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SBIR Phase I:Regolith size sorting technology for space resource utilization

Award Information
Agency: National Science Foundation
Branch: N/A
Contract: 2304616
Agency Tracking Number: 2304616
Amount: $246,028.00
Phase: Phase I
Program: SBIR
Solicitation Topic Code: SP
Solicitation Number: NSF 22-551
Timeline
Solicitation Year: 2022
Award Year: 2023
Award Start Date (Proposal Award Date): 2023-10-01
Award End Date (Contract End Date): 2024-06-30
Small Business Information
WeWork ℅ Interlune 1201 3rd Avenue, Suite 2200
Seattle, WA, WA 98101
United States
DUNS: N/A
HUBZone Owned: No
Woman Owned: No
Socially and Economically Disadvantaged: No
Principal Investigator
 Gary Lai
 (206) 234-8419
 glai@interlune.space
Business Contact
 Gary Lai
Phone: (206) 234-8419
Email: glai@interlune.space
Research Institution
N/A
Abstract

The broader impact/commercial potential of this Small Business Innovation Research (SBIR) Phase I project is to develop a core enabling technology for lunar in situ resource utilization: the ability to sort “Moon dirt” (lunar regolith) by particle size. Size sorting is an important capability for nearly all in situ resource utilization activities that use lunar regolith as a feedstock material. By enabling raw lunar regolith to be sorted into multiple streams by particle size, the technology will provide appropriate feedstocks for lunar oxygen extraction systems, lunar 3-dimensional printers, and other applications. The use of the Moon’s resources is a disruptive capability that will enable missions there to “live off the land,” making the development of this technology important for government agencies and industry alike. The many potential applications of lunar in situ resource utilization promise to make this a multi-billion dollar market. _x000D_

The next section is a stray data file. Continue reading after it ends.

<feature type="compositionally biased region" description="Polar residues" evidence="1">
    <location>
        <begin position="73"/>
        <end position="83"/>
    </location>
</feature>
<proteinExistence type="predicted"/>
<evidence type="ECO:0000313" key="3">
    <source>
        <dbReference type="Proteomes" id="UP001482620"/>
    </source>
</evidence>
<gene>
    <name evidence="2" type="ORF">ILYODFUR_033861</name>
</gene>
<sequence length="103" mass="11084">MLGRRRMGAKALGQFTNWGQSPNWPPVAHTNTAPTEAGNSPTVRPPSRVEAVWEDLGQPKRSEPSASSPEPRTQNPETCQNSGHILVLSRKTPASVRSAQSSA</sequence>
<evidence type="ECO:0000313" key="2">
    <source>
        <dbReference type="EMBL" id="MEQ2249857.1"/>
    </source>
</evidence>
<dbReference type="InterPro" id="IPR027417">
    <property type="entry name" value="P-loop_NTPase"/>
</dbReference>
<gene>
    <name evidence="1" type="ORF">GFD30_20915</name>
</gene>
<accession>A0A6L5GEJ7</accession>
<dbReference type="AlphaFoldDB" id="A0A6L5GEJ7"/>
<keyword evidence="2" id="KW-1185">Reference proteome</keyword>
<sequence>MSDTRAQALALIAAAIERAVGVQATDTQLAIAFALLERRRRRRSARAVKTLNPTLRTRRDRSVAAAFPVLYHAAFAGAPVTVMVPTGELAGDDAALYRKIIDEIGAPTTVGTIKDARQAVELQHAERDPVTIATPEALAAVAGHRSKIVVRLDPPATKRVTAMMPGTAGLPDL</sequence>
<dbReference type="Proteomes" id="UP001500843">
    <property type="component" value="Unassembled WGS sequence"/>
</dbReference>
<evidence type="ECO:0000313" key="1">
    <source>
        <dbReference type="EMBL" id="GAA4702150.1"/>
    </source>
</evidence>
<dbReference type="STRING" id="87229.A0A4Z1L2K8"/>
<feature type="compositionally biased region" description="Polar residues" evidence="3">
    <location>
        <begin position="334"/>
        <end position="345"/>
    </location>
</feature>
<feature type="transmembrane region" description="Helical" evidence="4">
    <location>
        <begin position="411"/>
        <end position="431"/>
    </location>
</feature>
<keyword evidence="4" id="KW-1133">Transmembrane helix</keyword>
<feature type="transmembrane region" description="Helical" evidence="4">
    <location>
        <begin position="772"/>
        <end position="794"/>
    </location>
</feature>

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This SBIR Phase I project proposes to develop and demonstrate a novel regolith size sorting system for use on the Moon that has 10x smaller volume, 5x lower mass, and greater reliability than traditional devices such as vibratory sieves (vibrating screens). The project will also develop a new lunar regolith simulant designed to mimic real lunar regolith’s particle size distribution and flow properties. While size sorting on Earth is well understood, size sorting dynamics on the Moon are not well understood and size sorting is identified as a gap in lunar technology road maps. The team will address performance and scalability risks by developing a device which uses rotating paddles to provide centrifugal motion to sieve the particles through a screen. A variety of centrifuge aspect ratios, paddle configurations, and rotational speeds will be tested to optimize throughput. Additionally, blinding (plugging) of the sieve by regolith particles will be characterized at different rotational speeds and addressed, if necessary, by developing and testing anti-blinding features on the rotating paddles, such as brushes and low-friction wipers. Finally, the device will be demonstrated to operate in lunar gravity on a parabolic aircraft flight using the new simulant._x000D_
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This award reflects NSF's statutory mission and has been deemed worthy of support through evaluation using the Foundation's intellectual merit and broader impacts review criteria.

* Information listed above is at the time of submission. *

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